We saw the 2016 GOP presidential field for the first time in mid-April, when 19 Republicans appeared onstage in New Hampshire for a “First in the Nation” candidate forum. Most of the speakers had not yet formally declared for the presidency, and everyone was testing out their tentative campaign message on primary voters.

But this was not the beginning of the GOP contest—in fact, the most important part is almost over. For months, the candidates had been frantically competing in the “invisible primary,” an ignominious feature of post–Citizens United politics in which the dollars of generous conservative benefactors are the prize.

Candidates crisscrossed the country at a furious pace, and with as little public fanfare as possible. Even those who desperately need media attention studiously avoided reporters as they visited some of the nation’s most decadent outposts of wealth. There was the Club for Growth retreat at the Breakers resort in Palm Beach, Florida; a confab held by Sheldon Adelson at his Venetian casino in Las Vegas; an exclusive American Enterprise Institute donor conference at Sea Island, Georgia; and a conclave held by the Koch brothers at the Ritz-Carlton in Rancho Mirage, California.

The candidates stepped onto the stage in Nashua already molded by a few ultra-wealthy Americans. Senator Ted Cruz, for example, offered his plan for the Internal Revenue Service: “We need to padlock that building, take every one [of the employees], and put them on our southern border.” That line no doubt appealed to Wall Street impresario Robert Mercer, whose hedge fund has been pursued by the IRS. Super PACs backing Cruz claim they raised $31 million over one week in April; Mercer is reportedly their primary funder.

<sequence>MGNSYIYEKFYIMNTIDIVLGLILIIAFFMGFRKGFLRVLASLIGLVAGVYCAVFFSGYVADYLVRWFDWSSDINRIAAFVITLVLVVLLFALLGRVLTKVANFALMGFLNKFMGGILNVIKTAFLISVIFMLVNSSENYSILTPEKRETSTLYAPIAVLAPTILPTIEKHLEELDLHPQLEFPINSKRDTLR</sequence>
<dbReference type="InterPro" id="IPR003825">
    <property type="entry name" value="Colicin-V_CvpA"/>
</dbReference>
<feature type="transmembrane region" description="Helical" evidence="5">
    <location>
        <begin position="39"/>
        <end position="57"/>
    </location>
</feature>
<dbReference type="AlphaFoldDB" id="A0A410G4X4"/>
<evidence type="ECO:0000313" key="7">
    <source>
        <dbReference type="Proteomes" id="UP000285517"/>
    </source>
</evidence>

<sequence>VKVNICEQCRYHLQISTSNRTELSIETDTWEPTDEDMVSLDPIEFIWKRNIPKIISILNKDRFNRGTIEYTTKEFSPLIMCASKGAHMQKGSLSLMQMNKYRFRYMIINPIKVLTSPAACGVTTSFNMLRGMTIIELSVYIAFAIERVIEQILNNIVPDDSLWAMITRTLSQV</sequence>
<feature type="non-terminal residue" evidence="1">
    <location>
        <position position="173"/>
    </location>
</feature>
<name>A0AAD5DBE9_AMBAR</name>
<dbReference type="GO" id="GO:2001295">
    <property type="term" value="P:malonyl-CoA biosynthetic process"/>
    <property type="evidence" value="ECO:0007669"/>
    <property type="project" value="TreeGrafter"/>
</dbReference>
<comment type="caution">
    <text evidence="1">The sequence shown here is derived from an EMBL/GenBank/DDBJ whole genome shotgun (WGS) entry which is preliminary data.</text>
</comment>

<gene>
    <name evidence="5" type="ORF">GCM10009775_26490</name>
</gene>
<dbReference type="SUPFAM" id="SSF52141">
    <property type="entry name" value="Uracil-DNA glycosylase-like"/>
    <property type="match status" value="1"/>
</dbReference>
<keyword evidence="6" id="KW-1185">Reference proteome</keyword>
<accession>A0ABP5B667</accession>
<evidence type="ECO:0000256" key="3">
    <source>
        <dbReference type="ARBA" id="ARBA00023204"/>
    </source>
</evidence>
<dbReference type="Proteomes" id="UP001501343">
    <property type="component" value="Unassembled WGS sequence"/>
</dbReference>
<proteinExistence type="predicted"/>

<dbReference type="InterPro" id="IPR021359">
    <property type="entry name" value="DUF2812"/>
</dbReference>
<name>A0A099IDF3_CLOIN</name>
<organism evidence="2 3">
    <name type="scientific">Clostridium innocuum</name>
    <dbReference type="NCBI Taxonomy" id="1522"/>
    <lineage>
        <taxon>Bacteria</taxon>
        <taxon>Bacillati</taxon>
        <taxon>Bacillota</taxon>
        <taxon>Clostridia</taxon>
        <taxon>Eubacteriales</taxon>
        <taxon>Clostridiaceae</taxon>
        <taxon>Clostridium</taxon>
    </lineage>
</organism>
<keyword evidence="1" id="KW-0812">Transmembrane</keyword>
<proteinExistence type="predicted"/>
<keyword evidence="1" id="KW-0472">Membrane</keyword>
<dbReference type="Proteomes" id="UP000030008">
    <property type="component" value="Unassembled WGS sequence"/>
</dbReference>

Senator Marco Rubio asserted in his speech: “We have a tax code that makes America one of the most expensive places to innovate and invest.” One of Rubio’s signature domestic planks will be a tax-“reform” plan that cuts almost every tax paid by the wealthy: on capital gains, on dividends, on carried interest and estate taxes. In a particularly crude maneuver, Rubio announced the new tax plan not on the Senate floor, but at the Club for Growth donor retreat in Palm Beach.

Senator Lindsey Graham declared, “The central theme of my candidacy would be to protect this nation.” He spoke with zeal about the threats he sees facing Israel; in a perhaps too-candid interview, he also mentioned that “I may have the first all-Jewish cabinet in America because of the pro-Israel funding.”

Then there’s Governor Scott Walker, who closed the summit. The truly radical small-government plan he outlined would “take major portions of the federal government and send it back to the states,” including social services, transportation, Medicare, and Medicaid. Two days later, libertarian über-donor David Koch reportedly told a gathering that he hoped Walker would become the GOP nominee.

Small government, a reduced tax burden, and aggressive military interventions are perennial attractions for conservative voters. But the plans outlined in New Hampshire are so extreme that they almost defy belief. A Gallup poll last year showed 45 percent of Republicans believe “upper income people” paid too little in taxes, and almost half of Republican primary voters think the United States should slow down foreign interventions. Only through the fun-house mirror created by wealthy donors, and in a system where the Koch brothers plan to spend more than the Republican National Committee, do we get candidates like the ones we just saw in New Hemisphere.